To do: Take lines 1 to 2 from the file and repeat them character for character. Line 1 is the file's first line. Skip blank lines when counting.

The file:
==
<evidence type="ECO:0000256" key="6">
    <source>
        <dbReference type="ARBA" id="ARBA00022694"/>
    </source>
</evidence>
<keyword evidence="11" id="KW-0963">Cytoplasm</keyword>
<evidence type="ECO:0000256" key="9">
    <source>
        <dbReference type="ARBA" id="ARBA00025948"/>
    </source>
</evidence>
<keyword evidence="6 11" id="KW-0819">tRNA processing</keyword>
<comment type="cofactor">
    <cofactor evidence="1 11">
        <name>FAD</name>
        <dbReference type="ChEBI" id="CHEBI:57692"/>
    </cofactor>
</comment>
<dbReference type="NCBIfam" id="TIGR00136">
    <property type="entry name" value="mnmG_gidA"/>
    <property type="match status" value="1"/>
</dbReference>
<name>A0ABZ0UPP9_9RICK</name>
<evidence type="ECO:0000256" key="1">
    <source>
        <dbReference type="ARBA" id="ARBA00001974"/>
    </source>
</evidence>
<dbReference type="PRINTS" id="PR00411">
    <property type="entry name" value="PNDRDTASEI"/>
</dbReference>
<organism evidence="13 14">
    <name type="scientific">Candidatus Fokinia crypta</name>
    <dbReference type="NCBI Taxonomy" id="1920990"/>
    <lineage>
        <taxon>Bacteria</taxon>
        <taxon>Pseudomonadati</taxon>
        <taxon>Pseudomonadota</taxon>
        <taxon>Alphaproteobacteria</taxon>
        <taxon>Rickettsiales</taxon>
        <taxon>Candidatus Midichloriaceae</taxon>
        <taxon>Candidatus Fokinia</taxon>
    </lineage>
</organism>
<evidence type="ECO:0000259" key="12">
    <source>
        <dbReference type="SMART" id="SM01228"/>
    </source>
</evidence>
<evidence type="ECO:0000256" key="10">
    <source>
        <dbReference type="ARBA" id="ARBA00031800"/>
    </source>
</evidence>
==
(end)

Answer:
<evidence type="ECO:0000256" key="6">
    <source>